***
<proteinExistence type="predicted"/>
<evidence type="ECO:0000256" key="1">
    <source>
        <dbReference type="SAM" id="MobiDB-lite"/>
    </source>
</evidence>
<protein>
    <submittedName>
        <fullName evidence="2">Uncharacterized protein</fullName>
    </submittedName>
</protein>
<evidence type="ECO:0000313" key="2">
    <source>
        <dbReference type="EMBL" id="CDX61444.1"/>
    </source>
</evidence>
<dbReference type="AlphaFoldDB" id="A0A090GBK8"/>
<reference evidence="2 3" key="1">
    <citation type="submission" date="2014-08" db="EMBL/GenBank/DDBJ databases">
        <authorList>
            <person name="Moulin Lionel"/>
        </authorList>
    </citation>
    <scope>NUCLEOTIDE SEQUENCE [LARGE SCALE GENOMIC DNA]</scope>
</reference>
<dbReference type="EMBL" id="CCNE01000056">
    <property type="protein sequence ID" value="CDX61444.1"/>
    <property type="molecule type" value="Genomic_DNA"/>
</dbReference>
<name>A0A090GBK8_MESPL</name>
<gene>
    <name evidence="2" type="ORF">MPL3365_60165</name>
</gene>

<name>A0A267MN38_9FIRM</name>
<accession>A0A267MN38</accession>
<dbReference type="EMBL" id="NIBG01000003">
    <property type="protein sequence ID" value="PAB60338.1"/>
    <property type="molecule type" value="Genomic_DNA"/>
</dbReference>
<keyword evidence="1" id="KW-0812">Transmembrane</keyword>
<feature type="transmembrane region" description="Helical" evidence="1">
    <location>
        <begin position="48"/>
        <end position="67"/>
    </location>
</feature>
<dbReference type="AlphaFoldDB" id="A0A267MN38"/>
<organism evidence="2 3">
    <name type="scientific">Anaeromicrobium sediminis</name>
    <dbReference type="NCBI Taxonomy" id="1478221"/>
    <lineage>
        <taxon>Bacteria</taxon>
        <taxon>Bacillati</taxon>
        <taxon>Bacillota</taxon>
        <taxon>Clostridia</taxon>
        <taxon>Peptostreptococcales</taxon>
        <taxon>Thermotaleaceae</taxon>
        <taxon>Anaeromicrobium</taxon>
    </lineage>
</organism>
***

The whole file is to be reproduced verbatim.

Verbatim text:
<proteinExistence type="predicted"/>
<evidence type="ECO:0000256" key="1">
    <source>
        <dbReference type="SAM" id="MobiDB-lite"/>
    </source>
</evidence>
<protein>
    <submittedName>
        <fullName evidence="2">Uncharacterized protein</fullName>
    </submittedName>
</protein>
<evidence type="ECO:0000313" key="2">
    <source>
        <dbReference type="EMBL" id="CDX61444.1"/>
    </source>
</evidence>
<dbReference type="AlphaFoldDB" id="A0A090GBK8"/>
<reference evidence="2 3" key="1">
    <citation type="submission" date="2014-08" db="EMBL/GenBank/DDBJ databases">
        <authorList>
            <person name="Moulin Lionel"/>
        </authorList>
    </citation>
    <scope>NUCLEOTIDE SEQUENCE [LARGE SCALE GENOMIC DNA]</scope>
</reference>
<dbReference type="EMBL" id="CCNE01000056">
    <property type="protein sequence ID" value="CDX61444.1"/>
    <property type="molecule type" value="Genomic_DNA"/>
</dbReference>
<name>A0A090GBK8_MESPL</name>
<gene>
    <name evidence="2" type="ORF">MPL3365_60165</name>
</gene>

<name>A0A267MN38_9FIRM</name>
<accession>A0A267MN38</accession>
<dbReference type="EMBL" id="NIBG01000003">
    <property type="protein sequence ID" value="PAB60338.1"/>
    <property type="molecule type" value="Genomic_DNA"/>
</dbReference>
<keyword evidence="1" id="KW-0812">Transmembrane</keyword>
<feature type="transmembrane region" description="Helical" evidence="1">
    <location>
        <begin position="48"/>
        <end position="67"/>
    </location>
</feature>
<dbReference type="AlphaFoldDB" id="A0A267MN38"/>
<organism evidence="2 3">
    <name type="scientific">Anaeromicrobium sediminis</name>
    <dbReference type="NCBI Taxonomy" id="1478221"/>
    <lineage>
        <taxon>Bacteria</taxon>
        <taxon>Bacillati</taxon>
        <taxon>Bacillota</taxon>
        <taxon>Clostridia</taxon>
        <taxon>Peptostreptococcales</taxon>
        <taxon>Thermotaleaceae</taxon>
        <taxon>Anaeromicrobium</taxon>
    </lineage>
</organism>